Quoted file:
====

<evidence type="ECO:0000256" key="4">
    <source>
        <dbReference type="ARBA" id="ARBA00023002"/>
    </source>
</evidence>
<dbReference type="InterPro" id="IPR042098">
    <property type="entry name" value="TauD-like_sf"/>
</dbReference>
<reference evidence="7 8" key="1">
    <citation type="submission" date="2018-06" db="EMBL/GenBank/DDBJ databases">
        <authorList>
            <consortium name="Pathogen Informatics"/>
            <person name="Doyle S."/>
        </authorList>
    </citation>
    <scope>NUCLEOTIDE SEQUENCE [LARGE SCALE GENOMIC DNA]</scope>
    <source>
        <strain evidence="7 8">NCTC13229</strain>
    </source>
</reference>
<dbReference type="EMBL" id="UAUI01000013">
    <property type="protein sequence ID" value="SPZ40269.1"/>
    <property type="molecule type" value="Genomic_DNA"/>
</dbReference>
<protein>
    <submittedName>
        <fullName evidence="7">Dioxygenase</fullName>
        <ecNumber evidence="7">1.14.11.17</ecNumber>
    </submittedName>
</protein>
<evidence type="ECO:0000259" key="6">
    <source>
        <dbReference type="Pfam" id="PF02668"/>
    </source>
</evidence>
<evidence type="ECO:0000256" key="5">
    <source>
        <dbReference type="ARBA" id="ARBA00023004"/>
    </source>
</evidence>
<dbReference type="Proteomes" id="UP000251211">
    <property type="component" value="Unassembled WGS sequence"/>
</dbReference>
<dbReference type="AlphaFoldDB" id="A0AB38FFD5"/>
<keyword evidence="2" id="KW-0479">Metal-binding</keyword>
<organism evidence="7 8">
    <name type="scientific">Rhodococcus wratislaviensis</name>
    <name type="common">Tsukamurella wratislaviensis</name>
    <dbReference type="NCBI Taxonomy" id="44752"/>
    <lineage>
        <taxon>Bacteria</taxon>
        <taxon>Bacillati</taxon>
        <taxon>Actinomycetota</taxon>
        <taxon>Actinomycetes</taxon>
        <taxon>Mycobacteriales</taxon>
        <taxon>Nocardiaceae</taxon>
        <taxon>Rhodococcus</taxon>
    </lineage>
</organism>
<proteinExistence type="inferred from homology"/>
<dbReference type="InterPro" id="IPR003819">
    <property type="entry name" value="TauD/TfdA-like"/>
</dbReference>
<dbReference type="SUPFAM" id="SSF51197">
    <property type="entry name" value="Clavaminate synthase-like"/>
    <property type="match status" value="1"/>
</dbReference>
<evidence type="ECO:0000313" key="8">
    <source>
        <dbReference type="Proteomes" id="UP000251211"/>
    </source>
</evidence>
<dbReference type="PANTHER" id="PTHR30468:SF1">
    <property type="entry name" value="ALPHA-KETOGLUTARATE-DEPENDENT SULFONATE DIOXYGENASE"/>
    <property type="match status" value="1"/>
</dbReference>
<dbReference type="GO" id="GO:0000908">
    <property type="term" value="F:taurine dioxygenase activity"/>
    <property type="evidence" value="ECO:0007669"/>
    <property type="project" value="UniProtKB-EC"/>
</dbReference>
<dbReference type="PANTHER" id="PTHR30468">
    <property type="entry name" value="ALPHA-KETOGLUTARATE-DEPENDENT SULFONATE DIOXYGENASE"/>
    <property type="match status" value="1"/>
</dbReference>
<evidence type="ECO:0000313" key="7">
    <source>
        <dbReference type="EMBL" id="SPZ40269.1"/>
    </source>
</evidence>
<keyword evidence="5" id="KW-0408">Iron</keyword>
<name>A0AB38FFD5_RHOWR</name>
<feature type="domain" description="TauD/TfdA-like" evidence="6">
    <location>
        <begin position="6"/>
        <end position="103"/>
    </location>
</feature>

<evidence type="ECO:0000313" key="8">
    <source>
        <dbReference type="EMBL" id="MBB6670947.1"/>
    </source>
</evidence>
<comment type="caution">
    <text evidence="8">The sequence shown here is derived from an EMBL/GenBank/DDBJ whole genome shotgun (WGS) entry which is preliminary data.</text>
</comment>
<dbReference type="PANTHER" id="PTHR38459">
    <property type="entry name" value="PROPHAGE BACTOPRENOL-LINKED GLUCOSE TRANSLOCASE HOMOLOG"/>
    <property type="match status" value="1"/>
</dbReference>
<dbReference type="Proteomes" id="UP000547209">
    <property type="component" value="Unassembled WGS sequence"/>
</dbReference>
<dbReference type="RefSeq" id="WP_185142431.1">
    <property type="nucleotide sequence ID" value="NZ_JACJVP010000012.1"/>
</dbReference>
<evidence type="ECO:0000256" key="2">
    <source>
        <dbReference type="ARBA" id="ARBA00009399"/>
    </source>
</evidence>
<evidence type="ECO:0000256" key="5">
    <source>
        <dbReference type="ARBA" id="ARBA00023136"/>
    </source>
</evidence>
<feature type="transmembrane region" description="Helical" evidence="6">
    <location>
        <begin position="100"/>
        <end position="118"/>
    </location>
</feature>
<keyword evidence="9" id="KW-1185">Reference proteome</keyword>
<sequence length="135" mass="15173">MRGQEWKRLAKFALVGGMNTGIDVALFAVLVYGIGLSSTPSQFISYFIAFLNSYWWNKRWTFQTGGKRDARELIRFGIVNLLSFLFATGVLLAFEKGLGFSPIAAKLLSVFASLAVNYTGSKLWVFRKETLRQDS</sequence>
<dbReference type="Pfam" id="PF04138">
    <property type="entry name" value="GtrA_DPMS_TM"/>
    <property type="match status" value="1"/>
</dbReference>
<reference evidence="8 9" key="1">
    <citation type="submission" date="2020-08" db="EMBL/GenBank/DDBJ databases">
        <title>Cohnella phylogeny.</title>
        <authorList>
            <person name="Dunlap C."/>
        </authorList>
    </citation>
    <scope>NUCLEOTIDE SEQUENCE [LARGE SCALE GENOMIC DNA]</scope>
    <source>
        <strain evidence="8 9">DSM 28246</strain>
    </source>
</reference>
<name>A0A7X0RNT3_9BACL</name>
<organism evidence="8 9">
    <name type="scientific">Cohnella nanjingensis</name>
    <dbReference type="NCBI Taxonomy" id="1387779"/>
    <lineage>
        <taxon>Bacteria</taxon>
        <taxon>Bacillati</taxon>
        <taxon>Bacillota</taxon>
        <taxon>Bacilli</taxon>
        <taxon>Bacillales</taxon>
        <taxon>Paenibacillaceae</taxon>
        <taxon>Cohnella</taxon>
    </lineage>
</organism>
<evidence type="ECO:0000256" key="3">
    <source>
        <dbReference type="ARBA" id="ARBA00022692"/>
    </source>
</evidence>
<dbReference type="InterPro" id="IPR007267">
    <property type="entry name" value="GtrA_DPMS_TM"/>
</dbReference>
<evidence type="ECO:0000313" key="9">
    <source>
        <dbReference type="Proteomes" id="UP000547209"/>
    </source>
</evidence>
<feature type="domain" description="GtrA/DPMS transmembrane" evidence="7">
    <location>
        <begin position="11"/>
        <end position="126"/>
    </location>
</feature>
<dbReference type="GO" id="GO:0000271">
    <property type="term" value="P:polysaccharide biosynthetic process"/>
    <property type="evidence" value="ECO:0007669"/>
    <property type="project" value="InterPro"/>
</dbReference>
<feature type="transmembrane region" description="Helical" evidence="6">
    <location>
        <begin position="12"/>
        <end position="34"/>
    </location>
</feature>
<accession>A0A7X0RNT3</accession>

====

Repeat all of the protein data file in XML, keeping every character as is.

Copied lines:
<evidence type="ECO:0000256" key="4">
    <source>
        <dbReference type="ARBA" id="ARBA00023002"/>
    </source>
</evidence>
<dbReference type="InterPro" id="IPR042098">
    <property type="entry name" value="TauD-like_sf"/>
</dbReference>
<reference evidence="7 8" key="1">
    <citation type="submission" date="2018-06" db="EMBL/GenBank/DDBJ databases">
        <authorList>
            <consortium name="Pathogen Informatics"/>
            <person name="Doyle S."/>
        </authorList>
    </citation>
    <scope>NUCLEOTIDE SEQUENCE [LARGE SCALE GENOMIC DNA]</scope>
    <source>
        <strain evidence="7 8">NCTC13229</strain>
    </source>
</reference>
<dbReference type="EMBL" id="UAUI01000013">
    <property type="protein sequence ID" value="SPZ40269.1"/>
    <property type="molecule type" value="Genomic_DNA"/>
</dbReference>
<protein>
    <submittedName>
        <fullName evidence="7">Dioxygenase</fullName>
        <ecNumber evidence="7">1.14.11.17</ecNumber>
    </submittedName>
</protein>
<evidence type="ECO:0000259" key="6">
    <source>
        <dbReference type="Pfam" id="PF02668"/>
    </source>
</evidence>
<evidence type="ECO:0000256" key="5">
    <source>
        <dbReference type="ARBA" id="ARBA00023004"/>
    </source>
</evidence>
<dbReference type="Proteomes" id="UP000251211">
    <property type="component" value="Unassembled WGS sequence"/>
</dbReference>
<dbReference type="AlphaFoldDB" id="A0AB38FFD5"/>
<keyword evidence="2" id="KW-0479">Metal-binding</keyword>
<organism evidence="7 8">
    <name type="scientific">Rhodococcus wratislaviensis</name>
    <name type="common">Tsukamurella wratislaviensis</name>
    <dbReference type="NCBI Taxonomy" id="44752"/>
    <lineage>
        <taxon>Bacteria</taxon>
        <taxon>Bacillati</taxon>
        <taxon>Actinomycetota</taxon>
        <taxon>Actinomycetes</taxon>
        <taxon>Mycobacteriales</taxon>
        <taxon>Nocardiaceae</taxon>
        <taxon>Rhodococcus</taxon>
    </lineage>
</organism>
<proteinExistence type="inferred from homology"/>
<dbReference type="InterPro" id="IPR003819">
    <property type="entry name" value="TauD/TfdA-like"/>
</dbReference>
<dbReference type="SUPFAM" id="SSF51197">
    <property type="entry name" value="Clavaminate synthase-like"/>
    <property type="match status" value="1"/>
</dbReference>
<evidence type="ECO:0000313" key="8">
    <source>
        <dbReference type="Proteomes" id="UP000251211"/>
    </source>
</evidence>
<dbReference type="PANTHER" id="PTHR30468:SF1">
    <property type="entry name" value="ALPHA-KETOGLUTARATE-DEPENDENT SULFONATE DIOXYGENASE"/>
    <property type="match status" value="1"/>
</dbReference>
<dbReference type="GO" id="GO:0000908">
    <property type="term" value="F:taurine dioxygenase activity"/>
    <property type="evidence" value="ECO:0007669"/>
    <property type="project" value="UniProtKB-EC"/>
</dbReference>
<dbReference type="PANTHER" id="PTHR30468">
    <property type="entry name" value="ALPHA-KETOGLUTARATE-DEPENDENT SULFONATE DIOXYGENASE"/>
    <property type="match status" value="1"/>
</dbReference>
<evidence type="ECO:0000313" key="7">
    <source>
        <dbReference type="EMBL" id="SPZ40269.1"/>
    </source>
</evidence>
<keyword evidence="5" id="KW-0408">Iron</keyword>
<name>A0AB38FFD5_RHOWR</name>
<feature type="domain" description="TauD/TfdA-like" evidence="6">
    <location>
        <begin position="6"/>
        <end position="103"/>
    </location>
</feature>

<evidence type="ECO:0000313" key="8">
    <source>
        <dbReference type="EMBL" id="MBB6670947.1"/>
    </source>
</evidence>
<comment type="caution">
    <text evidence="8">The sequence shown here is derived from an EMBL/GenBank/DDBJ whole genome shotgun (WGS) entry which is preliminary data.</text>
</comment>
<dbReference type="PANTHER" id="PTHR38459">
    <property type="entry name" value="PROPHAGE BACTOPRENOL-LINKED GLUCOSE TRANSLOCASE HOMOLOG"/>
    <property type="match status" value="1"/>
</dbReference>
<dbReference type="Proteomes" id="UP000547209">
    <property type="component" value="Unassembled WGS sequence"/>
</dbReference>
<dbReference type="RefSeq" id="WP_185142431.1">
    <property type="nucleotide sequence ID" value="NZ_JACJVP010000012.1"/>
</dbReference>
<evidence type="ECO:0000256" key="2">
    <source>
        <dbReference type="ARBA" id="ARBA00009399"/>
    </source>
</evidence>
<evidence type="ECO:0000256" key="5">
    <source>
        <dbReference type="ARBA" id="ARBA00023136"/>
    </source>
</evidence>
<feature type="transmembrane region" description="Helical" evidence="6">
    <location>
        <begin position="100"/>
        <end position="118"/>
    </location>
</feature>
<keyword evidence="9" id="KW-1185">Reference proteome</keyword>
<sequence length="135" mass="15173">MRGQEWKRLAKFALVGGMNTGIDVALFAVLVYGIGLSSTPSQFISYFIAFLNSYWWNKRWTFQTGGKRDARELIRFGIVNLLSFLFATGVLLAFEKGLGFSPIAAKLLSVFASLAVNYTGSKLWVFRKETLRQDS</sequence>
<dbReference type="Pfam" id="PF04138">
    <property type="entry name" value="GtrA_DPMS_TM"/>
    <property type="match status" value="1"/>
</dbReference>
<reference evidence="8 9" key="1">
    <citation type="submission" date="2020-08" db="EMBL/GenBank/DDBJ databases">
        <title>Cohnella phylogeny.</title>
        <authorList>
            <person name="Dunlap C."/>
        </authorList>
    </citation>
    <scope>NUCLEOTIDE SEQUENCE [LARGE SCALE GENOMIC DNA]</scope>
    <source>
        <strain evidence="8 9">DSM 28246</strain>
    </source>
</reference>
<name>A0A7X0RNT3_9BACL</name>
<organism evidence="8 9">
    <name type="scientific">Cohnella nanjingensis</name>
    <dbReference type="NCBI Taxonomy" id="1387779"/>
    <lineage>
        <taxon>Bacteria</taxon>
        <taxon>Bacillati</taxon>
        <taxon>Bacillota</taxon>
        <taxon>Bacilli</taxon>
        <taxon>Bacillales</taxon>
        <taxon>Paenibacillaceae</taxon>
        <taxon>Cohnella</taxon>
    </lineage>
</organism>
<evidence type="ECO:0000256" key="3">
    <source>
        <dbReference type="ARBA" id="ARBA00022692"/>
    </source>
</evidence>
<dbReference type="InterPro" id="IPR007267">
    <property type="entry name" value="GtrA_DPMS_TM"/>
</dbReference>
<evidence type="ECO:0000313" key="9">
    <source>
        <dbReference type="Proteomes" id="UP000547209"/>
    </source>
</evidence>
<feature type="domain" description="GtrA/DPMS transmembrane" evidence="7">
    <location>
        <begin position="11"/>
        <end position="126"/>
    </location>
</feature>
<dbReference type="GO" id="GO:0000271">
    <property type="term" value="P:polysaccharide biosynthetic process"/>
    <property type="evidence" value="ECO:0007669"/>
    <property type="project" value="InterPro"/>
</dbReference>
<feature type="transmembrane region" description="Helical" evidence="6">
    <location>
        <begin position="12"/>
        <end position="34"/>
    </location>
</feature>
<accession>A0A7X0RNT3</accession>